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Koi (Cyprinus carpio), larger relatives of the goldfish, are drab silver fish in the wild, but generations of selective breeding have produced much more colorful fish. Koi are hardy; they can survive in large outdoor ponds as long as they have filtration to keep the water quality acceptable to the fish. Sand filters can help keep the water at an acceptable quality for koi.
Types of Filtration
In ponds and aquariums, three types of filtration are common: mechanical, chemical and biological. Mechanical filtration consists of physically straining debris from the water. With chemical filtration, chemicals remove or neutralize various impurities, improving water quality. The final type of filtration, biological, consists of encouraging the growth of beneficial bacteria that break down fish waste. Biological filtration is important to the long-term health of a pond or aquarium. Sand filters provide mostly biological filtration and a bit some mechanical.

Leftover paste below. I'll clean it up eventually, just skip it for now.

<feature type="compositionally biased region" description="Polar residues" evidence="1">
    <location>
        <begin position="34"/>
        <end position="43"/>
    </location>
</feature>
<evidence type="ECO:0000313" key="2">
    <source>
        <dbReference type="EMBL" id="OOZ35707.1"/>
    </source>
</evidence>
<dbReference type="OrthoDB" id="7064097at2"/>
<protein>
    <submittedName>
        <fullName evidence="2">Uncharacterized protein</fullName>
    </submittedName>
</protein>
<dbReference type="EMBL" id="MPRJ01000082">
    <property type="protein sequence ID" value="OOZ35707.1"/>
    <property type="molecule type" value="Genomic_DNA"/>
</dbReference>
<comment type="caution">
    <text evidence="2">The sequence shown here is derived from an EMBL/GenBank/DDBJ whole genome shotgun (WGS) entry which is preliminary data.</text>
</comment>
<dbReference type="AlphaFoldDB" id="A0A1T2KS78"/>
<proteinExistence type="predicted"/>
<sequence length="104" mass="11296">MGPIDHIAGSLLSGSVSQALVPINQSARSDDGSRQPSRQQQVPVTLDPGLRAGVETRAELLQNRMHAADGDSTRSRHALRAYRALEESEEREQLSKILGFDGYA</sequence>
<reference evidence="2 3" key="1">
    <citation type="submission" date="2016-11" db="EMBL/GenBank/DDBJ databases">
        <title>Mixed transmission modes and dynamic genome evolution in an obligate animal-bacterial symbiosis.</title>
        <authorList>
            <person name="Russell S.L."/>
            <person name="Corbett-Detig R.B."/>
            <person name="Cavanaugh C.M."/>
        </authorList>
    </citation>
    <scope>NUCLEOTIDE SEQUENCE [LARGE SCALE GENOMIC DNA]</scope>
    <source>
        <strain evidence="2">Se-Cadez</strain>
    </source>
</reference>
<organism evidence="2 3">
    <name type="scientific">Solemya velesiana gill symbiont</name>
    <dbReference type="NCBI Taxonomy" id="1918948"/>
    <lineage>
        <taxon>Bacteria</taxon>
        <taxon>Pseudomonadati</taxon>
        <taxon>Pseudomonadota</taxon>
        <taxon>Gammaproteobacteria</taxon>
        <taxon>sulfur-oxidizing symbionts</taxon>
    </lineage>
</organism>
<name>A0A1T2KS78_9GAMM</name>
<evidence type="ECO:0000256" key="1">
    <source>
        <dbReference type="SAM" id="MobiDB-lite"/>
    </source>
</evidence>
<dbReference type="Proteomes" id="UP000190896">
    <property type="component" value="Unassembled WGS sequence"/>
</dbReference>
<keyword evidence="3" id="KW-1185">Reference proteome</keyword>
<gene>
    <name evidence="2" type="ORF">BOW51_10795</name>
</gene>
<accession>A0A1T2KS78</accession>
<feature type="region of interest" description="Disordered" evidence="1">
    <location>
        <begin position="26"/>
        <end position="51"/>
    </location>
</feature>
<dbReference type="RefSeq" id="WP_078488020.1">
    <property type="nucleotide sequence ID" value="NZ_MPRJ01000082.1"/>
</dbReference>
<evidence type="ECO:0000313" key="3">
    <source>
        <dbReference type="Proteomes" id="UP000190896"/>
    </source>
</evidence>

How a Sand Filter Works
Sand filters force water upward through a bed of sand. This causing "liquification," whereby the sand takes on liquid properties. When the sand particles get suspended just right, their functional surface area increases, encouraging the growth of bacteria that break down ammonia -- a nitrogen compound that koi produce as biological waste -- into less-toxic compounds. Most commercial sand filters include screens to filter out large debris, providing mechanical filtration as a byproduct.
Sand filters for koi ponds have a few drawbacks. Their pumps can produce a lot of noise as they force water through the sand. They may require maintenance: Many sand filters require back-flushing, forcing water through the filter backwards. This prevents clogging of debris in the filter. For ponds with a lot of debris, it can be a daily chore.
Diatomaceous Earth Filters
A less-common sand filter appears in pet shops: Diatomaceous earth filters consist of silica sand formed from skeletal microscopic plankton. The material produces exceptional mechanical filtration and can quickly make water very clear. However, diatomaceous earth filters work poorly in ponds. The extreme level of mechanical filtration also means that these filters clog quickly, making them more suited to aquarium use than to outdoor koi ponds. In ponds, these filters can require hourly back-flushing due to the amount of debris that typically exists in outdoor ponds.
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